|Packing area at Skydive Elsinore|
And tired. Yesterday I made four skydives with the Masters Skills Camp to help bring me up to speed for the record attempts we will make tomorrow, Monday. Actually, though, yesterday we already set a couple of records for women SOS (Skydivers Over Sixty), which I wrote about on my other blog. Here, I can talk about how I'm feeling, what I'm learning.
First of all, it's really wonderful to be in an environment of other skydivers from all over the world who are over sixty. It makes me realize that what I do is not THAT extreme, and that there are advantages to being older and wiser. Most of the people I've met are retired from their work careers and have either returned to an old flame (skydiving) or have taken up the sport at an advanced age. I credit tandem skydiving for the latter. Many people who overcome their fears by making a tandem jump realize that they are not too old to capture a dream and run with it. As one SOS woman said to me in an email, "I am 65 and it has finally sunk in, now with an urgency that both inspires and terrifies me, that I better do what makes me happy. Mortality does offer freedom does it not?"
Yes, it does indeed. I am reluctant to look ahead too far into the future, when my eyesight has failed (it's happening gradually but inexorably), my hearing has gone south, and my body will no longer take the pounding to which I subject it on a regular basis. I've got a couple of bruises and bangs from yesterday's jumps, a few sore muscles, but otherwise I feel confident that, unless something untoward happens, I will return home on Wednesday tired and happy. I didn't feel that confidence last Sunday when I was writing my post. I was afraid of the travel, thinking of all that could go wrong, and that perhaps I had become too rusty in my skydiving skills to do this. And I am definitely showing in the freefall videos that I have plenty of work to do in that department. But I'm doing it, and I will return to my home Drop Zone ready to go, all tuned up for the summer season.
There are many inspiring characters for me to hang out with. Yesterday I sat down between skydives and visited with John, a man from somewhere on the East Coast. He was on the record last year, so he is working with larger groups, making his jumps with 8 to 15 others. He was tired, too, and ready for the day to end so he could relax with a glass of wine. I felt the same way, but we both had one more skydive scheduled before we could call it a day. I caught up with him afterwards, while he was waiting for the dinner to be served. He said that the time change made it rather difficult for him to wait until 7:30pm to eat (it's three hours later for him), so he was having a snack of some gouda cheese, which he shared with me. He's a very interesting guy, and perhaps today I can find out what else he does with his life. I headed back to the hotel room, skipping the dinner.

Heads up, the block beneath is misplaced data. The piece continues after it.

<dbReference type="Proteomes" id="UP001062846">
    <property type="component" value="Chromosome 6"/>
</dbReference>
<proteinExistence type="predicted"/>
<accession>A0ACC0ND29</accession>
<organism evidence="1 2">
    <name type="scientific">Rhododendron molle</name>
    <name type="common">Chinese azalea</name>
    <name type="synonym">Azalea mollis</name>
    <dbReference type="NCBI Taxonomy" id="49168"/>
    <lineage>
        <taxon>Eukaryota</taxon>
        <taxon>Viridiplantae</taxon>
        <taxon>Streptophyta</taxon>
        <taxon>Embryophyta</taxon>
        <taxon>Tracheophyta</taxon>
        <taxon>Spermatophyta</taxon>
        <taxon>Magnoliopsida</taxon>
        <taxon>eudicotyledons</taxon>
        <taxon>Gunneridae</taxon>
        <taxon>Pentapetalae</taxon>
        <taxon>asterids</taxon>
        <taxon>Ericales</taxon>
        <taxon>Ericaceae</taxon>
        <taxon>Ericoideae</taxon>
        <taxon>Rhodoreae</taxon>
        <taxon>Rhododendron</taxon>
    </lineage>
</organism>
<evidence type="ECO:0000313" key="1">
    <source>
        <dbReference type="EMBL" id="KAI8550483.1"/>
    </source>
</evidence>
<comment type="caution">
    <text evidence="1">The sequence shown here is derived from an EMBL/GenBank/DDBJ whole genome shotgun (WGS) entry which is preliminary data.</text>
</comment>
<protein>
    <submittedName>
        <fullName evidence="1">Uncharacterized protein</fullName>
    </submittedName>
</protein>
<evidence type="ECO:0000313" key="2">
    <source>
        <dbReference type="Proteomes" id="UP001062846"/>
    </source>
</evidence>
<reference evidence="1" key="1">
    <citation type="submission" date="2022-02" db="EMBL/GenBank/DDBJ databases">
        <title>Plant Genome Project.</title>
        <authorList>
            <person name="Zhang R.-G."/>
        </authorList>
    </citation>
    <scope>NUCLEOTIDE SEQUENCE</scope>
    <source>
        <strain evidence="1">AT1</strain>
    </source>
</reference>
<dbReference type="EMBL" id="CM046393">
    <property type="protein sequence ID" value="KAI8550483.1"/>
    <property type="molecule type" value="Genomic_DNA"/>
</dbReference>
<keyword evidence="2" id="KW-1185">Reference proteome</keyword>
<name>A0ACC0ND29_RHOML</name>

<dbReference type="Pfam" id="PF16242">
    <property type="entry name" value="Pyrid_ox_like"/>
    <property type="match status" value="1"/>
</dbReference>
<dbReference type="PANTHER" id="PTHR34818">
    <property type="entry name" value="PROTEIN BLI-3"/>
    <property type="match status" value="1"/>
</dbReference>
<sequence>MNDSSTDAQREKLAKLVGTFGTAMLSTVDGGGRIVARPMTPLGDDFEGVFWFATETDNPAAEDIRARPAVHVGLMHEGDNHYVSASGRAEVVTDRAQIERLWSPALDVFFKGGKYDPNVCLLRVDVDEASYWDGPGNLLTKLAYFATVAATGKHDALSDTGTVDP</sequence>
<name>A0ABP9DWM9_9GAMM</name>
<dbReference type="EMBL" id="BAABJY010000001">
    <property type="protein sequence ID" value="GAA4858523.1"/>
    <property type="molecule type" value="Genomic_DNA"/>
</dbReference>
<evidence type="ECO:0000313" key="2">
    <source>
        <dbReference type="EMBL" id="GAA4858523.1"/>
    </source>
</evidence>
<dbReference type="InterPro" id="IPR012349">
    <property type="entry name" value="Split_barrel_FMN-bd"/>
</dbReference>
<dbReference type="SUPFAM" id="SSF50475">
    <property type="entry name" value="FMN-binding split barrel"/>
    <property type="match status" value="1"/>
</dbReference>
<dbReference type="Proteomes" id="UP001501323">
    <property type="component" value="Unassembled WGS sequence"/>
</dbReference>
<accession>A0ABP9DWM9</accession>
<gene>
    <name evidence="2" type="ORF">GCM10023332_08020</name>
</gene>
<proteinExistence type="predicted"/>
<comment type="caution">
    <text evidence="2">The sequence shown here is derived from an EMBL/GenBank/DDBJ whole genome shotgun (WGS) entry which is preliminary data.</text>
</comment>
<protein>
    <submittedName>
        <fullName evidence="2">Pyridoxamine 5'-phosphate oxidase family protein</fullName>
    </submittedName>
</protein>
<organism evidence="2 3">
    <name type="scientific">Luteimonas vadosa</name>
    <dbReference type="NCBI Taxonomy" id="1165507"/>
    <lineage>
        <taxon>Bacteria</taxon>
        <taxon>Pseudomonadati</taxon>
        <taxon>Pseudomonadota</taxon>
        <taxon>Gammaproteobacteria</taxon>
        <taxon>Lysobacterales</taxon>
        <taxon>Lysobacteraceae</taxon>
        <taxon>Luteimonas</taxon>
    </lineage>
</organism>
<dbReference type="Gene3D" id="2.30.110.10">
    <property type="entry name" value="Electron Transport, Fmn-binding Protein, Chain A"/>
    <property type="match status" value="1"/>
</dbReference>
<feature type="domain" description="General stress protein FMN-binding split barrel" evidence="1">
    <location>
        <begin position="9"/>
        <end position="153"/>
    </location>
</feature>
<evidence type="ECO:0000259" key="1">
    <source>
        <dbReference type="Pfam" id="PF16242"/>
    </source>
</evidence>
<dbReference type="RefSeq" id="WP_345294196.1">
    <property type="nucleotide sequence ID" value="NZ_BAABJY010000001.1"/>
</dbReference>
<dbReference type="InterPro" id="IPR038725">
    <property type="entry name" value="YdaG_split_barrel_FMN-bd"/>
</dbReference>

My roommate is the other SOS woman who is seventy. She had just returned from a family vacation in Mexico, catching a plane from there directly to Los Angeles, renting a car and getting here late Friday night. Since she shipped her skydiving gear to Elsinore, she had very little baggage with her. If I ever do this again, I might do the same thing. It makes much more sense than wrestling with it through the airlines. I remember the days when traveling by air was luxurious, but not any more. A small carry-on bag is what I prefer to travel with, not a huge suitcase filled with skydiving gear, which of course must be checked through.
Although I am enjoying this adventure, I miss my partner at home, and I miss my daily routine. Next week when I write this post, it will be another cherished memory. Until then, I'll take it one day, one jump, and one step at a time. I hope that you too are enjoying your life and seizing the moment.